25. Agula C, Henry EG, Asuming PO, Agyei-Asabere C, Kushitor M, Canning D, et al. Methods women use for induced abortion and sources of services: insights from poor urban settlements of Accra Ghana. BMC Women’s Health. 2021;21:300.

    Article  PubMed  PubMed Central  Google Scholar 

  26. Ghana Statistical Service. La nkwantanang-madina municipality. 2014. p. 1–79.

    Google Scholar 

  27. Braun V, Clarke V. Using thematic analysis in psychology. Qual Res Psychol. 2006;3(2):77–101.

    Article  Google Scholar 

  28. Tampah-Naah AM, Kumi-Kyereme A, Amo-Adjei J. Maternal challenges of exclusive breastfeeding and complementary feeding in Ghana. PLoS One. 2009;14(5):e0215285.

    Article  Google Scholar 

  29. Mgongo M, Mosha MV, Uriyo JG, Msuya SE, Stray-Pedersen B. Prevalence and predictors of exclusive breastfeeding among women in Kigoma region, Western Tanzania: a community based cross- sectional study. Int Breastfeed J. 2013;8:12.

    Article  PubMed  PubMed Central  Google Scholar 

  30. Coetzee B, Tomlinson M, Osawe S, Amibiku A, Kagee A. Barriers to and facilitators of adherence to exclusive breastfeeding practices among HIV infected and non-infected women in Jos, Nigeria. Matern Child Health J. 2017;21(4):953–60.

    Article  PubMed  PubMed Central  Google Scholar 

  31. Wambach K, Domian EW, Page-Goertz S, Wurtz H, Hoffman K. Exclusive Breastfeeding Experiences among Mexican American Women. J Hum Lact. 2015;32:103–11.

    Article  PubMed  PubMed Central  Google Scholar 

  32. Charlick SJ, McKellar L, Gordon AL, Pincombe J. The private journey: An interpretative phenomenological analysis of exclusive breastfeeding. Women Birth. 2019;32(1):e34-42.

    Article  PubMed  Google Scholar 

  33. Nukpezah RN, Nuvor SV, Ninnoni J. Knowledge and practice of exclusive breastfeeding among mothers in the tamale metropolis of Ghana. Reprod Health. 2018;15:140.

    Article  PubMed  PubMed Central  Google Scholar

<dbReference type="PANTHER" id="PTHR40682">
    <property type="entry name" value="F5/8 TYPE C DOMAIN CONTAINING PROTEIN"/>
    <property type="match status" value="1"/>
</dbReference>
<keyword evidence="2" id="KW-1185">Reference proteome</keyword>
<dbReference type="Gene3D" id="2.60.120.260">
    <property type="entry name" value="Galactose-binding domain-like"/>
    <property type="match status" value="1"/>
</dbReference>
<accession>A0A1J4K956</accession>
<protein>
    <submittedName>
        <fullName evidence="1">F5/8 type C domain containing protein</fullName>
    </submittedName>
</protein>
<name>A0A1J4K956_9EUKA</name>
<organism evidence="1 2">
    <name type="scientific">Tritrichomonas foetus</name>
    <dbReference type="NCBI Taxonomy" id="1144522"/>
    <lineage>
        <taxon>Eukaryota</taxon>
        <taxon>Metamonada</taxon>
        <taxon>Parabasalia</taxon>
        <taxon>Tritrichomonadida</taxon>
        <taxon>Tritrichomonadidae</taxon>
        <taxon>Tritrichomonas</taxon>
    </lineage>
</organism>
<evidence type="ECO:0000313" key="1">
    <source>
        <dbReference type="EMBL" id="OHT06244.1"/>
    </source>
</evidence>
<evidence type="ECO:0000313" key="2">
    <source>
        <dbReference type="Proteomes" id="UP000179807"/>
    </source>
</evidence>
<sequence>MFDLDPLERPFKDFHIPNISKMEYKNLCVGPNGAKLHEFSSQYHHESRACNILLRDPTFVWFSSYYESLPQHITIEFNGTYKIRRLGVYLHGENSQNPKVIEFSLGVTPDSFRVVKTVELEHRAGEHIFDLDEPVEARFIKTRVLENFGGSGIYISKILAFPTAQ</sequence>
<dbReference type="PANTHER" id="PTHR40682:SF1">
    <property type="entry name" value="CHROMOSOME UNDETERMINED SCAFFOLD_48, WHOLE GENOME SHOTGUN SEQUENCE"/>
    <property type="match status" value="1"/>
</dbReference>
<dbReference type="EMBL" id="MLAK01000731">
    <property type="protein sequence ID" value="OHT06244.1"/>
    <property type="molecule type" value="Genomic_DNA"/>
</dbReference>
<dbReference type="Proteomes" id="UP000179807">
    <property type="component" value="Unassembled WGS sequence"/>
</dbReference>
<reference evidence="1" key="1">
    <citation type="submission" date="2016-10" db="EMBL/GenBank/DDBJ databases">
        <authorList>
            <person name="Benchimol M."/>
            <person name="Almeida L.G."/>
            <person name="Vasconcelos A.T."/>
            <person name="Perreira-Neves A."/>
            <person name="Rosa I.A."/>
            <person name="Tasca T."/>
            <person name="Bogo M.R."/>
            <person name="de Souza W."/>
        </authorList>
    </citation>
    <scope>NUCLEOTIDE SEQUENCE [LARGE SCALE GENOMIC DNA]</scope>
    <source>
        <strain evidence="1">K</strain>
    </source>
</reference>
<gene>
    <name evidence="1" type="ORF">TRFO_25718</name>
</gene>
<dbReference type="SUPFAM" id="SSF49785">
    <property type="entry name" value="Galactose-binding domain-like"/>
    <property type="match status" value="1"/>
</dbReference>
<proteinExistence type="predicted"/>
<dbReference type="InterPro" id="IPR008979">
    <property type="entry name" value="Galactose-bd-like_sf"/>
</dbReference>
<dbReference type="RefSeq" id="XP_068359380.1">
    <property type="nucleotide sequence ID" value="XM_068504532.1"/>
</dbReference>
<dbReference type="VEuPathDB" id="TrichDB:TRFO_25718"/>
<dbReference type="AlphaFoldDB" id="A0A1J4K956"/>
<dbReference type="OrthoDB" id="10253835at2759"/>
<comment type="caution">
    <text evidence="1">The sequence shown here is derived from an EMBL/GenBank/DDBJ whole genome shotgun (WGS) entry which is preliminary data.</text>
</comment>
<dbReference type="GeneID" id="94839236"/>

34. Armstrong J, Abraham EC, Squair M, Brogan Y, Merewood A. Exclusive breastfeeding, complementary feeding, and food choices in UK infants. J Hum Lact. 2014;30(2):201–8.

    Article  PubMed  Google Scholar 

  35. Adugna B, Tadele H, Reta F, Berhan Y. Determinants of exclusive breastfeeding in infants less than six months of age in. Int Breastfeed J. 2017;12:45.

    Article  PubMed  PubMed Central  Google Scholar 

Download references


The authors would like to acknowledge all the respondents who participated in the study, the Willows Evaluation team and colleagues who reviewed the manuscript before submission to a journal.


Not applicable.

Author information

Authors and Affiliations



MWA, SNAC, FAAD and MA conceptualized the study. MWA analysed and interpreted the data, wrote and revised manuscript. SNAC, FAAD and MA contributed in the data analyses, interpretation of the data, reviewed and revised the final manuscript. All authors read and approved the final version of the manuscript for submission.

Corresponding author

Correspondence to Martin Wiredu Agyekum.

Ethics declarations

Ethics approval approval and consent to participate

Ethical clearance for the qualitative study was obtained from the Ethics Review Committee of Ghana Health Service (GHS-ERC #005/08/2017) and the University of Ghana Ethics Committee for the Humanities (ERC #020/17–18).

Consent for publication

Not applicable for this study.

Competing interests

The authors declare that they have no competing interest.

Additional information

Publisher’s Note

Springer Nature remains neutral with regard to jurisdictional claims in published maps and institutional affiliations.

Supplementary Information

Rights and permissions

Open Access This article is licensed under a Creative Commons Attribution 4.0 International License, which permits use, sharing, adaptation, distribution and reproduction in any medium or format, as long as you give appropriate credit to the original author(s) and the source, provide a link to the Creative Commons licence, and indicate if changes were made. The images or other third party material in this article are included in the article's Creative Commons licence, unless indicated otherwise in a credit line to the material. If material is not included in the article's Creative Commons licence and your intended use is not permitted by statutory regulation or exceeds the permitted use, you will need to obtain permission directly from the copyright holder. To view a copy of this licence, visit The Creative Commons Public Domain Dedication waiver ( applies to the data made available in this article, unless otherwise stated in a credit line to the data.

Reprints and permissions

About this article

Check for updates. Verify currency and authenticity via CrossMark

Cite this article

Agyekum, M.W., Codjoe, S.N.A., Dake, F.A.A. et al. Enablers and inhibitors of exclusive breastfeeding: perspectives from mothers and health workers in Accra, Ghana. Int Breastfeed J 17, 21 (2022).

Download citation

  • Received:

  • Accepted:

  • Published:

  • DOI: